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This British Vogue Editor Knows How to Get Through a Hurricane

Nona Summers with Diane Von Furstenberg in 2005.

The hurricane turned tropical storm in New York this weekend wasn't as bad as it was in the Bahamas. But what was probably the worst part of it for many New Yorkers — staving off boredom — was also acutely felt by British Vogue editor Nona Summers, who endured Irene at Diane Von Furstenberg's house on Harbour Island. Times were tough for the editor, who did everything she could to distract herself from the pounding noise and utter lack of sunshine. Just after the eye of the storm passes:

We are being hammered. This time Irene means business. I can't take the gloom any more I've opened the dark curtains. Irene is lashing out, punishing anyone that stands in her way.

It must be time for light relief — I give myself a deluxe facial in the brightest room, my bathroom. I'm so engrossed in the arduous process of exfoliating I barely notice the storm has stepped up a notch.

Who else, like us, also did a mud mask or other such beauty treatment this weekend during Irene? That is, when you weren't eating all the food you later wondered why you worried so hard about buying before the storm, which you didn't really need anyway? To that end, being at DVF's place in the Bahamas wasn't so great, apparently. When the storm passed, Summers didn't have gourmet $9 Whole Foods granola to turn to. Instead, it was, "Hot dogs and baked beans for dinner."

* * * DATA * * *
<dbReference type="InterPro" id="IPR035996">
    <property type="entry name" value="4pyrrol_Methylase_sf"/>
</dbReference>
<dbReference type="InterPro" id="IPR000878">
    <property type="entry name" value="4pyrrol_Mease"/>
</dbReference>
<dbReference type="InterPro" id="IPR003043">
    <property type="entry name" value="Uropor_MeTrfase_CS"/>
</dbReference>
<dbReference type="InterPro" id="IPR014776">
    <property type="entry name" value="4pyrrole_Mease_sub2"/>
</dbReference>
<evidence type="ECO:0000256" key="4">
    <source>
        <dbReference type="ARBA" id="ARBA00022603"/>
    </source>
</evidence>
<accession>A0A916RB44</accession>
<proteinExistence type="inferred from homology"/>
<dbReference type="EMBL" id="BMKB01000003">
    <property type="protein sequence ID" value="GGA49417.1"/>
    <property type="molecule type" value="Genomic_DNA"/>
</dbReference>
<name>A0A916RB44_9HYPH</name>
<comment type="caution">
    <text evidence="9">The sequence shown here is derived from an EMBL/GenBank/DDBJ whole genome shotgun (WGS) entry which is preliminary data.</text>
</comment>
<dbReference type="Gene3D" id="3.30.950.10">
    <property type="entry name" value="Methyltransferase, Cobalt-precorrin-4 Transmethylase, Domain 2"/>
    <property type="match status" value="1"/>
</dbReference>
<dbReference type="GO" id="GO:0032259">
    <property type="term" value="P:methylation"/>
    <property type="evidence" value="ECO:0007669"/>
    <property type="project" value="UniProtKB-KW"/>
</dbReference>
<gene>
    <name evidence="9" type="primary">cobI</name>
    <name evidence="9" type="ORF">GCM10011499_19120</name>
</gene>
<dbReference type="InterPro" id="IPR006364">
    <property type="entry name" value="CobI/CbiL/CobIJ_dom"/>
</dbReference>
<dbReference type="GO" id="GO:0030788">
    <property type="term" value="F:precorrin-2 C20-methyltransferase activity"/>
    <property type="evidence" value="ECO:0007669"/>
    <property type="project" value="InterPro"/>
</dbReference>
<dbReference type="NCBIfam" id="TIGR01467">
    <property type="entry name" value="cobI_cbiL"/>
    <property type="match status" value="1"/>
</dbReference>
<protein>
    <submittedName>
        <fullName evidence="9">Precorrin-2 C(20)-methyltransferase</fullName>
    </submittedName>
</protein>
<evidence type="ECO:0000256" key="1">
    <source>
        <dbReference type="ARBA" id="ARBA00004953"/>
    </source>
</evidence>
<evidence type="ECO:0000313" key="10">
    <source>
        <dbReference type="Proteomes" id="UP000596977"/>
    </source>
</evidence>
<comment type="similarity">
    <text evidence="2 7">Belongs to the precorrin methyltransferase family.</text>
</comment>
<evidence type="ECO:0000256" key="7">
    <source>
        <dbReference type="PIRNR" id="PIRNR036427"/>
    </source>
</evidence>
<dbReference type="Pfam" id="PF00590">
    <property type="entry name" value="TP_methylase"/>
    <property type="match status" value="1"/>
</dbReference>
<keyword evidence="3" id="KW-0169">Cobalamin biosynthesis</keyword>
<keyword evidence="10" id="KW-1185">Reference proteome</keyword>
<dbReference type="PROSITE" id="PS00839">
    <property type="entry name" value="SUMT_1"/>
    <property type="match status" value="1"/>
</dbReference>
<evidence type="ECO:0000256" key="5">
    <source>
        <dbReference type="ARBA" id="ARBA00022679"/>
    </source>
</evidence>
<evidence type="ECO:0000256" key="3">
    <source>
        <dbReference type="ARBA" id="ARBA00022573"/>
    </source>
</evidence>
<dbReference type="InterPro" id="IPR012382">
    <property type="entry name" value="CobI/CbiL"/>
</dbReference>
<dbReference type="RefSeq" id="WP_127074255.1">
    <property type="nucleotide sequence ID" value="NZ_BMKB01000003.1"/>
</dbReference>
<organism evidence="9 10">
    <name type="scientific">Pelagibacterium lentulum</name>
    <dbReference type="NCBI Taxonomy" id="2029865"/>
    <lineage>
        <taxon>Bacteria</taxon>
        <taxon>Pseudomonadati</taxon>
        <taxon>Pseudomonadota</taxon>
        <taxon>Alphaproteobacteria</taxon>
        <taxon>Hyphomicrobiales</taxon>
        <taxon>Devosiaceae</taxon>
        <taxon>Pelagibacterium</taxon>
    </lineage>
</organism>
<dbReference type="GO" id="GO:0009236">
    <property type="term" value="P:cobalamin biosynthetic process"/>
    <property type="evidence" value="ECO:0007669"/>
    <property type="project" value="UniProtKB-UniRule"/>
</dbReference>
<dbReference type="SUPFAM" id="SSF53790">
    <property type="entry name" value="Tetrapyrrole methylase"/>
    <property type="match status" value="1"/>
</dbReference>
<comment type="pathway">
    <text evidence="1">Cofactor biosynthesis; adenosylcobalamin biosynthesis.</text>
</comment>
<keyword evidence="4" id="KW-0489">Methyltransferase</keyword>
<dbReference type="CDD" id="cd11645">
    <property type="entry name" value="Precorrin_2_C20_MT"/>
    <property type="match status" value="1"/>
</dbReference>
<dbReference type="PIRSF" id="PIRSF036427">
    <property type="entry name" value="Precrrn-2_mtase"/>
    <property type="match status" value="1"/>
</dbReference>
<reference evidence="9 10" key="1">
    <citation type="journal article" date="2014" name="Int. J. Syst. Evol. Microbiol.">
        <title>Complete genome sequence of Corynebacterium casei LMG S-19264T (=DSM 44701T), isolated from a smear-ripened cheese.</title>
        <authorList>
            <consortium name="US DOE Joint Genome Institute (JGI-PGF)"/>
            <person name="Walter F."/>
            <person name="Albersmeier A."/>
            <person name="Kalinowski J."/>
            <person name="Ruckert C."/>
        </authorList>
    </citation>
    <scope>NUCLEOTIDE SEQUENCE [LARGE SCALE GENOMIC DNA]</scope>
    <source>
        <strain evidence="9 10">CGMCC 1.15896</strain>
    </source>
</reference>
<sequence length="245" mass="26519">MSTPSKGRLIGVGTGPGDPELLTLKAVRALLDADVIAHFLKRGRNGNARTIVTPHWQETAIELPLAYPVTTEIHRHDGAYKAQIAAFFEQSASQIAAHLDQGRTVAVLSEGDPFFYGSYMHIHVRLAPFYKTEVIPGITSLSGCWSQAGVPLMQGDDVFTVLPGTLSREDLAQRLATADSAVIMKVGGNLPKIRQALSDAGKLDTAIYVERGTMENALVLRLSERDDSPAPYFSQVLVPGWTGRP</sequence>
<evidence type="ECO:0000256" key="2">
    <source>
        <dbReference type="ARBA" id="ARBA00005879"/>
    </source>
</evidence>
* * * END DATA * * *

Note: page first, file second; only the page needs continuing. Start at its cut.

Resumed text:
Hurricane Irene [Vogue UK]

Photo: Paul Hawthorne/Getty Images

Copyright © 2013, New York Media LLC. All Rights Reserved. The Cut® are registered trademarks of New York Media LLC.

Copyright © 2013, New York Media LLC.
All Rights Reserved.

Copyright © 2013, New York Media LLC. All Rights Reserved.


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